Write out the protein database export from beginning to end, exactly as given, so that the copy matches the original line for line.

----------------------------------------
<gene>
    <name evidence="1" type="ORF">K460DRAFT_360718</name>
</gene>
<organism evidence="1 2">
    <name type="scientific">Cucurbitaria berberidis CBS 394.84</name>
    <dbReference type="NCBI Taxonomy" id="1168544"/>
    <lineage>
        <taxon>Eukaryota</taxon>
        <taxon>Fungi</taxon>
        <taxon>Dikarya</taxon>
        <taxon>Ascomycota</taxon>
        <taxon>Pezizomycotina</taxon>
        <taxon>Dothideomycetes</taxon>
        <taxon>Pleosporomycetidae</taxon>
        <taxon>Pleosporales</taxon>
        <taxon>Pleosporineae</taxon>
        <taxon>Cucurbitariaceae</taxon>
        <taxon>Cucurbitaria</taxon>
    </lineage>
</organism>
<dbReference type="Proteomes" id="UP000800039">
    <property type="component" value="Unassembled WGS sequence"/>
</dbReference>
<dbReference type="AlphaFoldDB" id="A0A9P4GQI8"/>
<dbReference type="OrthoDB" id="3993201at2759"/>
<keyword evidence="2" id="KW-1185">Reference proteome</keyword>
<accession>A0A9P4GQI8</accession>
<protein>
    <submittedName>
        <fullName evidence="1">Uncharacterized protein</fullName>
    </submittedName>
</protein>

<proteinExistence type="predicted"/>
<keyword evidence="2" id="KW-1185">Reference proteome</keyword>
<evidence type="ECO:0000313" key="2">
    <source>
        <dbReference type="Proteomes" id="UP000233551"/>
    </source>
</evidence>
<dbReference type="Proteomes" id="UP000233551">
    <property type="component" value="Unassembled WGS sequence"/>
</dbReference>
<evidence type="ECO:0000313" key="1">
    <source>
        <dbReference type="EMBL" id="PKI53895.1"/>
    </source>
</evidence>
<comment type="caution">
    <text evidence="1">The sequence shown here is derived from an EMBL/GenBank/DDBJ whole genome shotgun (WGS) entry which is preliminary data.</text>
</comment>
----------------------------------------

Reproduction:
<gene>
    <name evidence="1" type="ORF">K460DRAFT_360718</name>
</gene>
<organism evidence="1 2">
    <name type="scientific">Cucurbitaria berberidis CBS 394.84</name>
    <dbReference type="NCBI Taxonomy" id="1168544"/>
    <lineage>
        <taxon>Eukaryota</taxon>
        <taxon>Fungi</taxon>
        <taxon>Dikarya</taxon>
        <taxon>Ascomycota</taxon>
        <taxon>Pezizomycotina</taxon>
        <taxon>Dothideomycetes</taxon>
        <taxon>Pleosporomycetidae</taxon>
        <taxon>Pleosporales</taxon>
        <taxon>Pleosporineae</taxon>
        <taxon>Cucurbitariaceae</taxon>
        <taxon>Cucurbitaria</taxon>
    </lineage>
</organism>
<dbReference type="Proteomes" id="UP000800039">
    <property type="component" value="Unassembled WGS sequence"/>
</dbReference>
<dbReference type="AlphaFoldDB" id="A0A9P4GQI8"/>
<dbReference type="OrthoDB" id="3993201at2759"/>
<keyword evidence="2" id="KW-1185">Reference proteome</keyword>
<accession>A0A9P4GQI8</accession>
<protein>
    <submittedName>
        <fullName evidence="1">Uncharacterized protein</fullName>
    </submittedName>
</protein>

<proteinExistence type="predicted"/>
<keyword evidence="2" id="KW-1185">Reference proteome</keyword>
<evidence type="ECO:0000313" key="2">
    <source>
        <dbReference type="Proteomes" id="UP000233551"/>
    </source>
</evidence>
<dbReference type="Proteomes" id="UP000233551">
    <property type="component" value="Unassembled WGS sequence"/>
</dbReference>
<evidence type="ECO:0000313" key="1">
    <source>
        <dbReference type="EMBL" id="PKI53895.1"/>
    </source>
</evidence>
<comment type="caution">
    <text evidence="1">The sequence shown here is derived from an EMBL/GenBank/DDBJ whole genome shotgun (WGS) entry which is preliminary data.</text>
</comment>